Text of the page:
How to Read a Fish Finder Screen
Reading a fish finder screen is one of the basics that everyone should learn, but somehow gets lost in the technology. It always amazes me to meet someone who has a $1,000 fish finder but doesn’t know how to use it properly. Don’t be that guy, put these short lessons to use, and you’ll improve quickly.
2D Sonar Interpretation
Traditional sonar uses a cone shaped beam to read the water column. The angle of the cone depends on the frequency. 200 kHz has a wider cone than 83 kHz, and thus has a larger area of coverage, while 83 kHz has better detail.
The fish finder is constantly pinging and listening, and then paints the returns onto the screen. The newest returns are on the right, and the older moves to the left. Now imagine you are sitting still, the screen will show the same depth, and the bottom will look flat because you are sitting over the same spot. If a larger fish were to swim through the cone, it would appear as an arch on the screen. The arch forms because the distance to the fish at the outside of the cone is longer than directly in the middle.
Now imagine you are idling over a reef with brush on the sides and rock on top. As you drive up the slope, the depth on the screen changes along with it. Brush can look like a mess of fish, or blobs on the screen. You will usually be able to see the brush connected to the bottom, which tells you it’s not fish.
Why do things like groups of fish or brush look like blobs on 2D sonar? Brush, trees, and dense groups of fish can appear like indistinguishable blobs. The reason for this is because the transducer picks up everything inside the cone. Down Imaging sonar has a much narrower beam, returning only what’s in the narrow beam slice, which creates the lifelike pictures.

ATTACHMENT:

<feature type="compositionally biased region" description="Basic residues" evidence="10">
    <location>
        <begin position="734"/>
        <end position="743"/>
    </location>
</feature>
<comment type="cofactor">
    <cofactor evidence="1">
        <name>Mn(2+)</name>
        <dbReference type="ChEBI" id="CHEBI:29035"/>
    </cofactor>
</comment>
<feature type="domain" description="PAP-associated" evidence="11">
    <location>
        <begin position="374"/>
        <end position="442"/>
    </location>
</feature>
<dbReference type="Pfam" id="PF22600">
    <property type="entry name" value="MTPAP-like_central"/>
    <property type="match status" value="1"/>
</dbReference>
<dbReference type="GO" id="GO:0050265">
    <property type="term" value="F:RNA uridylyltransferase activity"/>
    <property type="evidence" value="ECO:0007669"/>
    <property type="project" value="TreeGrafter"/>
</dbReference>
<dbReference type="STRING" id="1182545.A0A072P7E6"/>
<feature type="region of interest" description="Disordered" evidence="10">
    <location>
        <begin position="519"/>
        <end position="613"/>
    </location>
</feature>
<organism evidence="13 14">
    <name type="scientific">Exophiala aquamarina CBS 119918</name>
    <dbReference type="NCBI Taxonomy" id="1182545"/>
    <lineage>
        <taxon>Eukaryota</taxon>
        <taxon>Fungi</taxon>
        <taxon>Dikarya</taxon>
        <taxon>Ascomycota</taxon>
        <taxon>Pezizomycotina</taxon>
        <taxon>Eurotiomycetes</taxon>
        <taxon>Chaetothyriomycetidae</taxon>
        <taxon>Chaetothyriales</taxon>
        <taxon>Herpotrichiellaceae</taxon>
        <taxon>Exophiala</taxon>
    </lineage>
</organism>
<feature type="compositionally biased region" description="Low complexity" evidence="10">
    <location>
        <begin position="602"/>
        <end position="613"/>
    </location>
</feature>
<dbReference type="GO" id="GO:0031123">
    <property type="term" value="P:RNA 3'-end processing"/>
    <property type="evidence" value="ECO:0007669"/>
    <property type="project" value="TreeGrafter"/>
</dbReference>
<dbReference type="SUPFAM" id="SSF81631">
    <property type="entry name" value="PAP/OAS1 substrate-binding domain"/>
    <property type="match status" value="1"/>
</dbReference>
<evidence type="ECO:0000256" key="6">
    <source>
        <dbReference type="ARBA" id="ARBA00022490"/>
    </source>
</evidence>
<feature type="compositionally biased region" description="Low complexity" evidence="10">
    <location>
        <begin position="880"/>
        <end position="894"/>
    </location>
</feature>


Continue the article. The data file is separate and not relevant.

What does hard bottom look like on 2D sonar? Depending on your color palette, hard bottom will have a bright yellow color return, with a thicker band of blue below it. As you move past the hard bottom to a mucky bottom, and the yellow blue returns will fade into an orange color.
What do fish look like on sonar? Fish can appear as round marks, arches, or clouds if they are baitfish. Larger fish will have a solid color in the center because a big fish has a solid mass to return a strong signal.
Should I use Fish ID? Fish ID is somewhat controversial, but it can actually help you determine where fish are in relation to your cone. See this article for more. Even so, many anglers prefer to not have the screen cluttered with fish symbols and would rather do the interpretation of fish themselves.
Down Imaging Sonar Interpretation
What do fish look like on Down Scan/Down Imaging? This is probably the most commonly asked question ever about down imaging, since it’s different than the traditional sonar most people are used to. Fish look the same as they do on 2D sonar, only smaller because the Down beam is a narrow slice of the water column. Crappie will look like small ovals or circles, typically stacked on top of each other in schools around weed beds or timber. Schools of bass will be spread out on the bottom and a little larger. Spotted bass tend to stack up on top of each other more than largemouth.
What does hard bottom look like on Down Scan/Down Imaging? Hard bottom is very easy to see on imaging views. Depending on your color palette, it will look a little brighter than soft bottom, and will have a thicker band of color underneath it. If you can idle over some bars or humps, you will clearly see the color change where the bottom transitions from soft muck to harder bottom (sand, gravel, or rock).
Side Imaging Sonar Interpretation
What do fish look like on Structure Scan/SideVu/Side Imaging? Fish can be a little tougher to spot since the side imaging beams are looking out to the side rather than directly overhead. Fish will have brighter returns, and if they are off the bottom at all you should see their sonar shadow. The distance between the fish and shadow can tell you how suspended the fish are. Fish that are hugging tight to a hard bottom will blend in and be difficult to spot, but fish on soft bottom will stand out with the brighter returns. Baitfish will look like cotton balls. Click here to learn how to use side imaging.
Related: How to Install a Fish Finder
Photo Credit: Rob Smith